From Norway, A New Standard for Energy-Positive Design
The Powerhouse Drøbak Montessori secondary school in Norway, equipped with solar panels and a ground source heat pump, will produce more energy over its lifetime (close to 30,500 kWh a year) than the total amount of energy that will ultimately be used for its construction, operation, and demolition.
The school, which serves 60 students, was designed using passive strategies, such as a compact building volume and increased exterior insulation. According to the Powerhouse website, the school requires less than a quarter of the energy of conventionally designed facilities of the same size.
It is one of the first projects completed by the Powerhouse group, a coalition of companies that include development firm Skanska, architecture office Snøhetta, real estate company Entra, consulting firm Asplan Viak, aluminum manufacturer Sapa og, and the environmental nonprofit Zero Emission Resource Organization.
The main definition of a Powerhouse, according to the group’s website, is a building that “shall during its lifetime produce more renewable energy than it uses for materials, production, operation, renovation, and demolition.” This definition is further elaborated through 20 additional criteria that detail, for example, how the lifetime energy balance is to be calculated, assuming a 60-year operational phase. The criteria also state that the project’s energy production must be from renewable sources located on the building or the site, or from the sea close to the site.
The Powerhouse group has also renovated of a pair of office buildings in Oslo to the Powerhouse standard and is currently constructing a new office project in Trondheim. Snøhetta has also designed a Powerhouse hotel near Bodø and Lofoten that’s scheduled to open in 2021.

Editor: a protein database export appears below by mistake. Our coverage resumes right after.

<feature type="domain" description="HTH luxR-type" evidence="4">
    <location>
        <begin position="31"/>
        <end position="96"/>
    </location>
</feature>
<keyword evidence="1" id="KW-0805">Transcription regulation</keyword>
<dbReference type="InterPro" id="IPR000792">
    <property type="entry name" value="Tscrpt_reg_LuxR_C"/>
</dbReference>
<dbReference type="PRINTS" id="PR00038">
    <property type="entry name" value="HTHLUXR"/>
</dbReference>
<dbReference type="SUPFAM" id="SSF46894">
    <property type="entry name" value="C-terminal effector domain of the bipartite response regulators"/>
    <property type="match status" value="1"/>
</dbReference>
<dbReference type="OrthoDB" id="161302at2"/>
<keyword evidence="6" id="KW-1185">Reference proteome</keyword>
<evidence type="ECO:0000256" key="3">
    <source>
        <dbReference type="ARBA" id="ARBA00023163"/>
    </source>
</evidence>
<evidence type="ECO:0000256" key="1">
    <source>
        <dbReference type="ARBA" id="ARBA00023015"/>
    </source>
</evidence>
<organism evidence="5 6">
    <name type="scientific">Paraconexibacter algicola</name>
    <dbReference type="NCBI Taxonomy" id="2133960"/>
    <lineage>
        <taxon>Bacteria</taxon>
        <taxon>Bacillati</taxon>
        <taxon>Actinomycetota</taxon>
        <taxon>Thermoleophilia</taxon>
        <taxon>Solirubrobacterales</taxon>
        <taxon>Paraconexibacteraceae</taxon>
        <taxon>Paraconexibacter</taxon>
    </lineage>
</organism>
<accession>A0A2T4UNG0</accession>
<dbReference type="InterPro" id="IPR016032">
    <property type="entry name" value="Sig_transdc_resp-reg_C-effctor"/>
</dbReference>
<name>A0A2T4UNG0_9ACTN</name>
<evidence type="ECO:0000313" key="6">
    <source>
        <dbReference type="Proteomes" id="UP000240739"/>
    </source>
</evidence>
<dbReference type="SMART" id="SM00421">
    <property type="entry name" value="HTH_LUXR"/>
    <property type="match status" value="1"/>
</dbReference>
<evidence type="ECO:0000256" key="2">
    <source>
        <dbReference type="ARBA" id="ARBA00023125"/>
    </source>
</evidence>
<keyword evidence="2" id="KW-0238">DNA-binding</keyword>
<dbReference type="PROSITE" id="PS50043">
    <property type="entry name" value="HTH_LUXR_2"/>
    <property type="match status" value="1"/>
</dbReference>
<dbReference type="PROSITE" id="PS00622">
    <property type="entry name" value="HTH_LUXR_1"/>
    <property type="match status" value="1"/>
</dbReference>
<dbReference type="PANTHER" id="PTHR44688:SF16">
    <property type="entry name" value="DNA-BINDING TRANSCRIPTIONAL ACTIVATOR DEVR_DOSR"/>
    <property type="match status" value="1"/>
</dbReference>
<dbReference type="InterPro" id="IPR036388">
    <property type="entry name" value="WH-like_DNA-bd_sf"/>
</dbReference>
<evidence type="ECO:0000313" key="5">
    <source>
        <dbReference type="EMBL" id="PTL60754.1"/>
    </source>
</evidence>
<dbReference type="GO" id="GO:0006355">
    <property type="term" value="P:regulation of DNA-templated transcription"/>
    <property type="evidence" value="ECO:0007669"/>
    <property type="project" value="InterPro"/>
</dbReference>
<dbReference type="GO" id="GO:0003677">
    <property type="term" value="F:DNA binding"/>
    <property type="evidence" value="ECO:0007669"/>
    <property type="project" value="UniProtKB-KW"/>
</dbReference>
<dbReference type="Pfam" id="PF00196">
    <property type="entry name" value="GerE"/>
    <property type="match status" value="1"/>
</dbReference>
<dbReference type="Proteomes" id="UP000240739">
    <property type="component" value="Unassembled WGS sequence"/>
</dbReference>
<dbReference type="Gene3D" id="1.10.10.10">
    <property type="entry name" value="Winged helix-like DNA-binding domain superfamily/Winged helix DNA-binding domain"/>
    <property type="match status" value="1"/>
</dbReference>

Owners and developers interested in the standard can collaborate with members of the Powerhouse group to design an energy-positive project. (At least two of the affiliated companies must be involved for the project to be eligible for certification.) Powerhouse auditors then monitor material selection and construction and, once the project is completed, verify performance to complete the certification process.
The Powerhouse group plans to evolve the standard and expand its reach by applying the standard on projects abroad, exploring ways for projects to leverage smart technology, and developing a version that can be applied at the neighborhood scale.
For an in-depth look at the construction and operation of a Powerhouse building, see the following reports:
See also HouseZero, a project of the Harvard Center for Green Buildings and Cities, built with support from the Powerhouse group.
For more information:
Published June 5, 2018